Having a husband in old age doesn't necessarily make a woman happy, research from Flinders University reveals.
The study, which has just been published online in the international journal Developmental Psychology, measured the effect of different types of social interactions on the day to day happiness of 74 Adelaide men and women over the age of 85.
As part of the survey, participants recorded their emotions in the presence of various social partners – including their spouse, family, friends and carers – six times a day over seven consecutive days in 2010.
The majority (68 per cent) of participants were widowed, however the female respondents who did have a spouse reported feeling more unhappy when they were interacting with their spouse than when they were alone.
While the study did not ask the female respondents to state why they felt unhappy in their partner's company, lead author Dr Helena Chui said the speculation was that they were burdened by the double roles of being a wife and full-time carer.
"Women are more likely to experience bereavement from widowhood because men die younger on average but our research shows women are actually not happy when their partners are with them on a day to day basis," Dr Chui, a Postdoctoral Fellow with the Flinders Centre for Ageing Studies and the School of Psychology, said.
"We'd need to conduct another study to find out why but the assumption is that the husband is usually older than the wife, therefore the wife is more likely to be the caregiver," she said.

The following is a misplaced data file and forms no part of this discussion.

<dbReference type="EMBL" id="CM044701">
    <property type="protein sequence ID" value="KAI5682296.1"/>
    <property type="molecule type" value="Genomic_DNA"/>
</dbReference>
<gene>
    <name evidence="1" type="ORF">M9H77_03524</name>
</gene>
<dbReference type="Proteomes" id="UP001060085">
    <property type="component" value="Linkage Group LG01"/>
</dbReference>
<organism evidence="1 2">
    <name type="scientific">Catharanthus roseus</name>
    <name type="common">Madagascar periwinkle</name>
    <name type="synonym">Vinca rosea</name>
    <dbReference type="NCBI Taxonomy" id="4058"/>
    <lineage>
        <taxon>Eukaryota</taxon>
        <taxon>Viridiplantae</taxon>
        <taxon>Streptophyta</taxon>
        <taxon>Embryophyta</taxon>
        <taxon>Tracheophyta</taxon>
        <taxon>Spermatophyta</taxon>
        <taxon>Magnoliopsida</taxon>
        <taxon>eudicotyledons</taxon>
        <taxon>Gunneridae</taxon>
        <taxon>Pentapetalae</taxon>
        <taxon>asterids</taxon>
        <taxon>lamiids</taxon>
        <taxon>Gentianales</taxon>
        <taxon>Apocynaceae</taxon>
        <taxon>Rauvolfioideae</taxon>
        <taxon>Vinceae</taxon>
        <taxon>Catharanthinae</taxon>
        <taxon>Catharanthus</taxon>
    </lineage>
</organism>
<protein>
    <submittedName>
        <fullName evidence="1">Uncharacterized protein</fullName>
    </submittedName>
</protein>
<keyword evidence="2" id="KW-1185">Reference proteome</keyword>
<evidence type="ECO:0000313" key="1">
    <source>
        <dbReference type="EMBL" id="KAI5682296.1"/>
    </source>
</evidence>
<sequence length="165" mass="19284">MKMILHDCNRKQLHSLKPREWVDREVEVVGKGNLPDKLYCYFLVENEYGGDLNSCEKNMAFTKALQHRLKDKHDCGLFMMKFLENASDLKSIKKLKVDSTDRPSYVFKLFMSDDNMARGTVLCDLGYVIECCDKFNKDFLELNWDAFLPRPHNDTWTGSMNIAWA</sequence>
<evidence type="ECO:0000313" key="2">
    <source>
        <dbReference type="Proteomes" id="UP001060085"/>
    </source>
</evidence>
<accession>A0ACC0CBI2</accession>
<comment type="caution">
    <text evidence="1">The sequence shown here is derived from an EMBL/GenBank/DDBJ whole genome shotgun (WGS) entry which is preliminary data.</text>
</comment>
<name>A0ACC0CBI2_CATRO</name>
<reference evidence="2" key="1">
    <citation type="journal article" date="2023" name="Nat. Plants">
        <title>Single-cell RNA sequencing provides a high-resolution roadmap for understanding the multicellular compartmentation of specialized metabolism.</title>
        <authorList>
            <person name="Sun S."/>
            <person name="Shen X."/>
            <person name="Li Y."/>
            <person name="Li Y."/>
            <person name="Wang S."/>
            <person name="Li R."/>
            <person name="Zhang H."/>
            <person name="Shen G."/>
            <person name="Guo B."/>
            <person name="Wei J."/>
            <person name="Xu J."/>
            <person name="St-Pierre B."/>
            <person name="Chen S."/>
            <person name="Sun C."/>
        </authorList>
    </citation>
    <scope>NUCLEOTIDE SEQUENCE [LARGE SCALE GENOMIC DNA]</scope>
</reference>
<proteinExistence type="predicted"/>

"The male respondents didn't feel particularly happy or unhappy when they were with their wives, yet on average, respondents said they felt happiest when they were with their friends.
"They also reported feeling happy when they were with family members, although on the scale we used to measure emotion they were happiest with friends first, followed by family."
Over the seven day survey period, Dr Chui said respondents spent 70 per cent of their time alone, during which they reported feeling less happy than when they were with other people.
She said those with higher levels of neuroticism benefited most from friendships, while visits from formal carers or service providers made no impact on everyday emotions across all participant types.
"What we know is that 70 per cent of the time the oldest-old are alone and they're not very happy when they're alone.
"We also know they're happiest when they're with their friends, which tells us we need to encourage the oldest-old to go out and meet friends because that's likely to make them happy.
"But it's not that easy to leave the house when you're very old because of mobility and transport issues so governments must take the lead in developing policies that foster social connectedness among the oldest-old."